More than a simple bakery


Its amazing that a simple bakery could mean so much.”

That's how one reader, Gillian Price, summed it up in an email to me following our coverage of the sad news that Tait's Bakery had closed.

Amazing, but not entirely unanticipated, since that's the way small communities work.

Gillian prefaced that comment as follows: “I guess what it boils down to is that in this very busy ever changing world there was always Tait's. Tait's: The one constant that connected us to our past and the opportunity to share traditions with future generations.”

A great many of us are not too keen on living in a world in which Brockville does not include Tait's. Over more than a century of existence, it has developed into more than “a simple bakery.”

It became the one place (every town has at least one of them) where the community came together to chat.

Your Timmies will give you some of the best java boosts on the planet, but they are designed to get people in and out the door as quickly as possible. (Could one ever imagine Tait's with a drive-through?)

Starbucks is similarly sublime in its coffee and treats experience, but it is really only a meeting-place for a particular demographic. (Nobody came to Tait's just to borrow the WiFi...)

Tait's was a different place altogether: A place to stay and linger and talk about things that, often, only fellow Brockvillians could understand. In some ways it was a time-warp. You walked into the same place where your parents and grandparents got their morning fix.

And now, a glimmer of hope: Some of those people who do not want a Brockville without a Tait's seem at least interested in talking about a reopening.

One such individual was the author of a second email I received about our Tait's coverage.

If Tait's was that important, it follows that some people would be interested in taking it over.

I am not one to suggest we get our hopes up, since Brockville's hopes have been dashed so often in the past on the economic development front.

Still, this one strikes me as a project that has some prospect of success. The scale of such a business would be far smaller than an industrial investment, for instance, and whoever did step in would have a ready and willing clientele.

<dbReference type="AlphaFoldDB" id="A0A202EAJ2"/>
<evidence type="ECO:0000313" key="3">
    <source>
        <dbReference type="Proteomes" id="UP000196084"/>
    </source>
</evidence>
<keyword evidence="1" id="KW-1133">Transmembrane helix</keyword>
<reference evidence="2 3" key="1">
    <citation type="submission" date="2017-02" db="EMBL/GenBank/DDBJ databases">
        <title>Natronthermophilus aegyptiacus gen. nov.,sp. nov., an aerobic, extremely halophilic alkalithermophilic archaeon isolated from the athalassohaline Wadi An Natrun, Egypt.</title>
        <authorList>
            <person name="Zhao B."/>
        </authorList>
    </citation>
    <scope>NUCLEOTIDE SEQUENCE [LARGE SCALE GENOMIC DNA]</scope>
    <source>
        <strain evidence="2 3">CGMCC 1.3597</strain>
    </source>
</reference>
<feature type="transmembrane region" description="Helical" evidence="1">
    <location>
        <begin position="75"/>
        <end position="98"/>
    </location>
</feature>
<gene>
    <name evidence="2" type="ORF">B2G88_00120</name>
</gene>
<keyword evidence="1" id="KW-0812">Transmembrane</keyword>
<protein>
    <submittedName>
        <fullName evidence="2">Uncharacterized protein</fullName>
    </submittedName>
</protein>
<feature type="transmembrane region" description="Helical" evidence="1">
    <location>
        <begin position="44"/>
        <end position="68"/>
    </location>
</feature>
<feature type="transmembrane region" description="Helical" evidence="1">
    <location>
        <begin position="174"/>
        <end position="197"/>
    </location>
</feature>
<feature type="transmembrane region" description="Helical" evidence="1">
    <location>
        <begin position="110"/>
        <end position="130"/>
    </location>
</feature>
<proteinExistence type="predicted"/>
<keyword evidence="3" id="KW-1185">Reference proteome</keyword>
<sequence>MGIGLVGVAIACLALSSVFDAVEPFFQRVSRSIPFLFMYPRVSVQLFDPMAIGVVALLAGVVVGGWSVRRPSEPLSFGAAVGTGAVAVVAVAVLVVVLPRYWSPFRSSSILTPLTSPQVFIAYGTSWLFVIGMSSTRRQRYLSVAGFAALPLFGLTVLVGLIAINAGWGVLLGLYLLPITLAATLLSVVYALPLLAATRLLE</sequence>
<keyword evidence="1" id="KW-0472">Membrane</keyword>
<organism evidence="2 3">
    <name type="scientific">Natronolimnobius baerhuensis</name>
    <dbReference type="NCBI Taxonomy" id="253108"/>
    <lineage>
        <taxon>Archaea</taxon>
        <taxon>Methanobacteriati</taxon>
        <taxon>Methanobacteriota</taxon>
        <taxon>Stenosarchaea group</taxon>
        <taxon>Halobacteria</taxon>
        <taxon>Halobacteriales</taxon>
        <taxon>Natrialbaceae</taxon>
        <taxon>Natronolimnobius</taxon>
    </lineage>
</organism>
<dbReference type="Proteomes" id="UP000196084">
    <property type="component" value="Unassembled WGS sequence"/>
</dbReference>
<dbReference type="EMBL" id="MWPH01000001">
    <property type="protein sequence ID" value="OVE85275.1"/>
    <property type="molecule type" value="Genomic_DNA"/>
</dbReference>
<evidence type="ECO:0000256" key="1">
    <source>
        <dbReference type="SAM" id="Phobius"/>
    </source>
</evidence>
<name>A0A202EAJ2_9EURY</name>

Two things would be necessary.

First, whoever were to reopen Tait's would have not only to keep the name, but also the recipes and formulae, whatever it was that made Tait's bread and other products distinctive.

Second, it would need that clientele to remain loyal.

A Bring Back Tait's campaign (I'm thinking of you, DBIA people) might sustain that interest over the long months needed for a rebirth to happen.

And while we are on the subject of such a campaign, I would suggest the following.

At the bottom of the sudden farewell note posted on the Tait's windows (see above) are the words: “Please support your local businesses and keep them alive and well.”

Similarly, when I interviewed DBIA executive director Meghan Plooy the day after the closure, she remarked: “It's another reminder of how important it is to shop at and support local businesses.”

One might quibble with that, of course, because the outpouring of support for Tait's suggests it never lacked people willing to drop by that one particular downtown business.

However, expanding this hypothetical Bring Back Tait's campaign into a Shop Local campaign would certainly be a benefit to the rest of our main core.

So much love, after all, deserves to be spread up and down that business district.